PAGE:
Do you see how living by faith can transform our idea of vocation? By faith we depend on Jesus to walk with us. We rely on his Spirit to guide us so that our relationship with Christ brings life to the wearisome, broken aspects of life. We can participate in God’s work wherever he has called us. Whatever our role—student, dishwasher, waitress, stay-at-home mom, working mom, office staff, church staff, small business owner, doctor, plumber, artist, contractor—we do all things with Christ, because of him, and with the Spirit’s help (Philippians 4:13).

Christ transforms our work from something we do to fulfill our own goals into something much more significant. All our work becomes king­dom work, done in the service of the King for his good purposes. This gives meaning and significance to the simplest of tasks. Christ called us to live for him; he prepared good works for us to do, and as we respond in faith, we realize that all we do is in his hands (Ephesians 2:8–10). This is what vocation means for those who know Jesus. It’s not something relegated to a narrow sector of life. Everything is transformed.

The idea of partnering with God through your vocation may not be the way you naturally think about life. For some, life feels like a burden when we don’t see that God is sustaining the world and advancing his kingdom through us, his children. For others, work becomes something we hope will provide things we think God can’t or won’t give us—what the Bible calls our idols. Work then becomes a way to pursue those idols and ultimately pursue meaning and fulfillment apart from Christ. We don’t really believe that Christ alone can truly satisfy us. When that happens, work soon becomes a trap where we are either proud of what we have achieved or discouraged by our failures.

Our tendencies will always be to minimize God’s presence in our work, making everything a grind for survival, or to elevate our own efforts and accomplishments apart from God. In light of this we must see that the believer’s work is a partnership with Jesus, who already achieved success on our behalf and offers mercy and grace in every struggle (Hebrews 4:14–16). We need to hold onto gospel truths to live out our vocation in this broken world. These truths include:

  • Daily forgiveness: We need the forgiveness Jesus purchased for us on the cross for the ways we live for our work instead of God’s purposes (1 John 1:9–10).
  • Daily help from the Spirit: We need the Spirit to change us so that we live for God as partners in his kingdom (Luke 11:13).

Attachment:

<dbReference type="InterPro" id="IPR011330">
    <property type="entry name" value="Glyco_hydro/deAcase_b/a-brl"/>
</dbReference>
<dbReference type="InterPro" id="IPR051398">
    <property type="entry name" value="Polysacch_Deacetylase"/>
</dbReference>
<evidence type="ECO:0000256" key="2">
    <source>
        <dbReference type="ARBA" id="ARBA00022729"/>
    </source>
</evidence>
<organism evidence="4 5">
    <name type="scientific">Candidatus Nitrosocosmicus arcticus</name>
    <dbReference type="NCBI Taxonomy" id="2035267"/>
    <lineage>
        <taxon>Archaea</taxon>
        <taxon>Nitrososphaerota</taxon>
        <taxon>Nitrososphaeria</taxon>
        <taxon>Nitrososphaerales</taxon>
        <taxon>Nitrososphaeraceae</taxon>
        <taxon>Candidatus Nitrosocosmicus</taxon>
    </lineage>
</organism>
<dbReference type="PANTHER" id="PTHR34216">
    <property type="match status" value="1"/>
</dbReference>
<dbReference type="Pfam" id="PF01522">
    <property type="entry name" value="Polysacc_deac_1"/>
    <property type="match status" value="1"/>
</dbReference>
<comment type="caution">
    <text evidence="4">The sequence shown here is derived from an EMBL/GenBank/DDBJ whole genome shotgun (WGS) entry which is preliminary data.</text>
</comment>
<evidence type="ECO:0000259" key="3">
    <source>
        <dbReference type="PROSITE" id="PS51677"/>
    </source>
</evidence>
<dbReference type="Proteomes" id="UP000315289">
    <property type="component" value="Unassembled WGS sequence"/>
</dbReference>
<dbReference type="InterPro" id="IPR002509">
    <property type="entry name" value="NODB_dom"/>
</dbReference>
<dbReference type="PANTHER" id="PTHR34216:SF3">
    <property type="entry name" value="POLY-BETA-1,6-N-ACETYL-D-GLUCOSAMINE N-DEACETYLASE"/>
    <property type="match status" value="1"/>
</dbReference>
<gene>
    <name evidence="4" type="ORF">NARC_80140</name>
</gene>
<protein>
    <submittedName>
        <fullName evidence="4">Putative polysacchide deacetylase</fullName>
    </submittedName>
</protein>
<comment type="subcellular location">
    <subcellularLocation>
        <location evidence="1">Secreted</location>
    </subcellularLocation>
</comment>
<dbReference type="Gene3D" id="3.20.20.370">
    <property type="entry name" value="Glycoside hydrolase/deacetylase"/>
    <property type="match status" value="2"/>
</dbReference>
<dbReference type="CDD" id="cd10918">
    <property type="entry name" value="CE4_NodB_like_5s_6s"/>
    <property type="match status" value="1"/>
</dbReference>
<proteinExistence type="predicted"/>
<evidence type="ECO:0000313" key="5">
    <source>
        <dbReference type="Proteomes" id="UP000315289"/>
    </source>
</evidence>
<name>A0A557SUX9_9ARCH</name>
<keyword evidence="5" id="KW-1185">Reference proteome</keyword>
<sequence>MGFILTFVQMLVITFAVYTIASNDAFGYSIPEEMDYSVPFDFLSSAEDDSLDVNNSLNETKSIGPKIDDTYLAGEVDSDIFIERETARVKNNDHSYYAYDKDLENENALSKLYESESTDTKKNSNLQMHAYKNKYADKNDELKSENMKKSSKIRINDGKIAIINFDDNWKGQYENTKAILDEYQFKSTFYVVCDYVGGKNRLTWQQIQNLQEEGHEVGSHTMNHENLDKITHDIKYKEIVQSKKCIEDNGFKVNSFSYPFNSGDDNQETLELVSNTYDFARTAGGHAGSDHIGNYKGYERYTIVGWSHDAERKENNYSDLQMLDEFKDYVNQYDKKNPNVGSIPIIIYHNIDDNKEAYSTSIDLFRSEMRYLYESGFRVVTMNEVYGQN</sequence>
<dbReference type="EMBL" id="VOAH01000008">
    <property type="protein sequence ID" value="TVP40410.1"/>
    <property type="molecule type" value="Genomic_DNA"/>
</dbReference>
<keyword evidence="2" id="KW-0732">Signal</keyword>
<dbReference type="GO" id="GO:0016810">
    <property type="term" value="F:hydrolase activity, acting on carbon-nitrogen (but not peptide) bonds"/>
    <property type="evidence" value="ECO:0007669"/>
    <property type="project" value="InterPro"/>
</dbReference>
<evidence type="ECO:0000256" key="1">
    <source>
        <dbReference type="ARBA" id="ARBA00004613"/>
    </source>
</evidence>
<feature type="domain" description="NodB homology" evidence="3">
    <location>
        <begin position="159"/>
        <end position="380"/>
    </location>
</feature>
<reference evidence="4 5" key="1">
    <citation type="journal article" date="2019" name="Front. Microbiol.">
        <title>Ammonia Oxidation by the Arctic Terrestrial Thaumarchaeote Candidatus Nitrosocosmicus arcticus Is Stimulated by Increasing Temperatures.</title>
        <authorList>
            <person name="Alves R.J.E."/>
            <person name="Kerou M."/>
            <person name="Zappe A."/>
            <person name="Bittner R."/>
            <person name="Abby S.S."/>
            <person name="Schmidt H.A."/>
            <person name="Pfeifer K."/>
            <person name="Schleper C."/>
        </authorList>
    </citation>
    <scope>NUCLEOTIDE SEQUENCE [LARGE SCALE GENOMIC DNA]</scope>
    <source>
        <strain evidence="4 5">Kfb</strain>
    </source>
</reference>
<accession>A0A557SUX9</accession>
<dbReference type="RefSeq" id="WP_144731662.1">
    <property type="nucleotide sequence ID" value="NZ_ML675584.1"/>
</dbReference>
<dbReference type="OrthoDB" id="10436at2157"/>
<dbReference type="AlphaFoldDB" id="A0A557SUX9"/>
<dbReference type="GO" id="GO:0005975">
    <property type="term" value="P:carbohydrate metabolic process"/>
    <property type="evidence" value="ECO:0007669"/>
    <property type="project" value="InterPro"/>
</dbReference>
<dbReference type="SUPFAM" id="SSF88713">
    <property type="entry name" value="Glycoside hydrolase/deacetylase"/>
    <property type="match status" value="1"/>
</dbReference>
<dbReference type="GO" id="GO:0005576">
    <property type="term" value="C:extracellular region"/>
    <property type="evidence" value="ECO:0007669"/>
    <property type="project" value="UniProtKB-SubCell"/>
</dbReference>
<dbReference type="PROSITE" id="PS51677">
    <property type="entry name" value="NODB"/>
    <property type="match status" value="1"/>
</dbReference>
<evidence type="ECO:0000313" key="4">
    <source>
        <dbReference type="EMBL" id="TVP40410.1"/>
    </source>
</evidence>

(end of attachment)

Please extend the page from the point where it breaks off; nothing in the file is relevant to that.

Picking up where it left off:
• Daily faith perspective: We need God to help us see life from his perspective instead of our own (Ephesians 2:8).
  • Resurrection power: We have to ask for the power that raised Christ from the dead to give us strength and help (Ephesians 1:15–23).
  • God’s power and control: When work goes badly wrong, when we or others fail, we need to remember that God has the final word. All things work for the good of those who love him and are called according to his purposes (Romans 8:28).

Meaningful work is not all there is to life, but a meaningful life is not possible without the knowledge that God is at work, using our everyday efforts for his extraordinary purposes. As we make the gospel the true center of our work, God will use us in his kingdom and use our work struggles to make us more like him.

Excerpted from The Gospel-Centered Life at Work © 2014 by Robert W. Alexander. Used with permission of New Growth Press. May not be reproduced without prior written permission.

GCL at Work Frontcover

The Gospel-Centered Life at Work

The ten lessons in this small group study will help you see how Jesus’s work for you applies to and transforms the difficulties and drudgery of the daily grind. Each lesson is self-contained, featuring clear teaching from Scripture, and requires no extra work outside of the group setting.

About the author

Robert W. Alexander

Robert W. Alexander, MBA, DMin is former Operations Officer of Redeemer Presbyterian Church, Winston-Salem, North Carolina, and its network of sister churches as well as former Director of eCommerce and Mass Markets for PECO Energy and Southern Regional Vice President of Constellation Energy and is the author of The Gospel-Centered Life at Work and Professionals: Men and Women Partnering with the Trinity in Everyday Life. Rob currently serves as Engineering Manager for SonicAire Corporation - a kingdom driven manufacturing business in Winston Salem North Carolina. Rob and his wife Rebecca also teach a multi-campus Student Fellowship focused on faith and life integration. They have two children.